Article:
Calling Sobran a forerunner of Ann Coulter isn’t far off the mark, though Sobran’s skewerings were generally more refined. In the 1970s as I read and slowly found my way from the muck of liberalism to the firmer ground of conservative thought, Sobran along with his mentor Bill Buckley, the writers at The American Spectator, and George Will were bright lights pointing towards right thought (in all senses of the words). Sobran’s later years were marred by a famous disagreement with Buckley (with whom he eventually reconciled), and with some questionable associations. Those later controversies fail to negate his earlier, brilliant writing. He is too soon gone, and is missed.
“…as Sobran frequently lamented, “the U.S. Constitution poses no serious threat to our form of government.” A president who tried to govern according to the Constitution would probably be impeached. We’ll see how much better the Republicans not named Ron Paul running for Congress this year will fare. “Most Americans aren’t the sort of citizens the Founding Fathers expected; they are contented serfs,” Sobran wrote. “Far from being active critics of government, they assume that its might makes it right.”
Though Sobran died something of a Catholic anarchist, he was no libertine. He understood, for example, the reality behind the euphemism of “choice” in the context of the unborn: “After tens of millions of ‘procedures,’ has America lost anything? Another Edison, perhaps? A Gershwin? A Babe Ruth? A Duke Ellington?” he asked, concluding, “As it is, we will never know what abortion has cost us all.” “
To quote Libertas: “• Hawaii Five-O beat out The Event in the ratings, albeit only by a nose. Hooray hot Hawaiian chicks fighting terrorists on The Big Island! Boo pro-Obama/anti-CIA propaganda!”
Good review here of the Red Riding Trilogy, a superlative group of British crime dramas based on the novels of David Peace, that have as their center the crimes of the Yorkshire Ripper. Made for original showing on the BBC, there’s no US crime film of recent vintage in their class. There are particularly strong performances by Sean Bean and Paddy Considine.
“The Red Riding Trilogy is a series of films produced for British television and based on a series of novels by David Peace (The Damned United). The novels chronicle crimes spanning a decade in the Yorkshire suburbs in Northern England. An ambitious film project, it ropes in three different directors to tackle three of Peace’s four books (1977 was dropped), creating a stylistically similar yet distinctive cinematic trio. Each film stands alone, but they also inform each other. Characters come and go, and events are shared between them. An incident in one movie may not have repercussions until another movie, illustrating the long-term effects of crime and the way corruption roots itself into a community and how long it takes to pull it out….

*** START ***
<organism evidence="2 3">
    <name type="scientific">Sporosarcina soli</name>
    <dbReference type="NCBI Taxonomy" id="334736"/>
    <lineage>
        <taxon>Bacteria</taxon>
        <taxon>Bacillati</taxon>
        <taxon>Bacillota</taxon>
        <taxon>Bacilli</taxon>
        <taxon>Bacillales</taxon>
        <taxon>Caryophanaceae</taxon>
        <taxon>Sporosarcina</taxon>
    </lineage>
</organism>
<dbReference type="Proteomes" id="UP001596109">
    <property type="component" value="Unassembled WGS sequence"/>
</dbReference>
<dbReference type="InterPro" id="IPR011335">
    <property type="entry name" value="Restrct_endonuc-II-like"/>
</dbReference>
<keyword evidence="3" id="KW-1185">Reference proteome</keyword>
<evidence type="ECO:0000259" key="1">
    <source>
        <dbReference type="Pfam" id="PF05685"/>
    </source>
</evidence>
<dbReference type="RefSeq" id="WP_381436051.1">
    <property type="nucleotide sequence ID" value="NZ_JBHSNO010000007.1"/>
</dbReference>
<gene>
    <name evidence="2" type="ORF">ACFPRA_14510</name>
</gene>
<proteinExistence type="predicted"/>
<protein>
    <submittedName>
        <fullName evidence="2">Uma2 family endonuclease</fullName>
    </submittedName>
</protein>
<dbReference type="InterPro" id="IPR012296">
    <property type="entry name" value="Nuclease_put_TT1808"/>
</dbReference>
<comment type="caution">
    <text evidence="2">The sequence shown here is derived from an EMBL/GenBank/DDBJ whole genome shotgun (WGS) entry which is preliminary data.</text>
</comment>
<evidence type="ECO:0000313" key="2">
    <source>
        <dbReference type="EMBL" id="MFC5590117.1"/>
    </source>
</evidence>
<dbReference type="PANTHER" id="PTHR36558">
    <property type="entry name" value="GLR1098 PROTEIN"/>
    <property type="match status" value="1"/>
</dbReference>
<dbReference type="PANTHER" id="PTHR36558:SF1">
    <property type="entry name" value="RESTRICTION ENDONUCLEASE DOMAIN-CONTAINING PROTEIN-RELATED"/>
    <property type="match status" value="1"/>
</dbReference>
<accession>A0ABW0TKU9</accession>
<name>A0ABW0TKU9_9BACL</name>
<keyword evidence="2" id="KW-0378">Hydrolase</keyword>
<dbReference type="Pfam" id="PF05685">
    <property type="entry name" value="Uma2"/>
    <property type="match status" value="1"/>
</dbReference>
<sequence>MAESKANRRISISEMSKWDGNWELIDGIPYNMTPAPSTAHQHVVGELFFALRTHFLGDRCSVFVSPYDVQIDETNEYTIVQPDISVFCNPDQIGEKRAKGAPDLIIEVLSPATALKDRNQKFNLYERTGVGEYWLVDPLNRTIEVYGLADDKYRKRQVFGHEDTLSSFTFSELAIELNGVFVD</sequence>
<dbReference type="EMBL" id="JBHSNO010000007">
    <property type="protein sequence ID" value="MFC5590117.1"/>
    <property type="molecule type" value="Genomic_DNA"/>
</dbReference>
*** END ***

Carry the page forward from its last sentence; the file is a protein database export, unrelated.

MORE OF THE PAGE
The Red Riding Trilogy is the kind of rich serialized storytelling that only TV can really afford us right now. American movie studios would never invest in something like this, something that requires a commitment and that is unrelenting in its grim outlook. It’s akin to watching three compact seasons of a good cable television series. Naturally, given how barren the Hollywood idea farm is these days, Red Riding has already been optioned for an American remake, with Steve Zaillian and Ridley Scott, the team behind Hannibal and American Gangster, attached to write and direct. This joins The Girl with a Dragon Tattoo and Let the Right One In as part of a current trend of remaking foreign films for American audiences. Apparently, it’s not just subtitled movies we won’t see now, it’s also ones with accents. Like those other two films, the idea of another version of Red Riding is a colossally bad one. There is no improvement needed. And it doesn’t take a genius to know that the great innovation the U.S. producers will come up with is to compact it even further, to turn 1974 and 1983 into one narrative.
Don’t wait for this to happen. Get the story now, in its original form. You know they won’t do it right. Hell, they probably won’t even keep the great soundtrack of old soul songs.”
I can’t give this book any greater praise than to say that reading it gave me the same feeling that watching the TV series Friday Night Lights does. What’s remarkable about Our Boys is that it’s a true story. The book covers the 2008 season of the Smith Center Kansas Redmen, and the paperback edition brings it up to date and makes the original even better with a new afterword and interviews with Coach Roger Barta and writer Joe Drape. This article follows up on the Redmen a year after first publication of the book.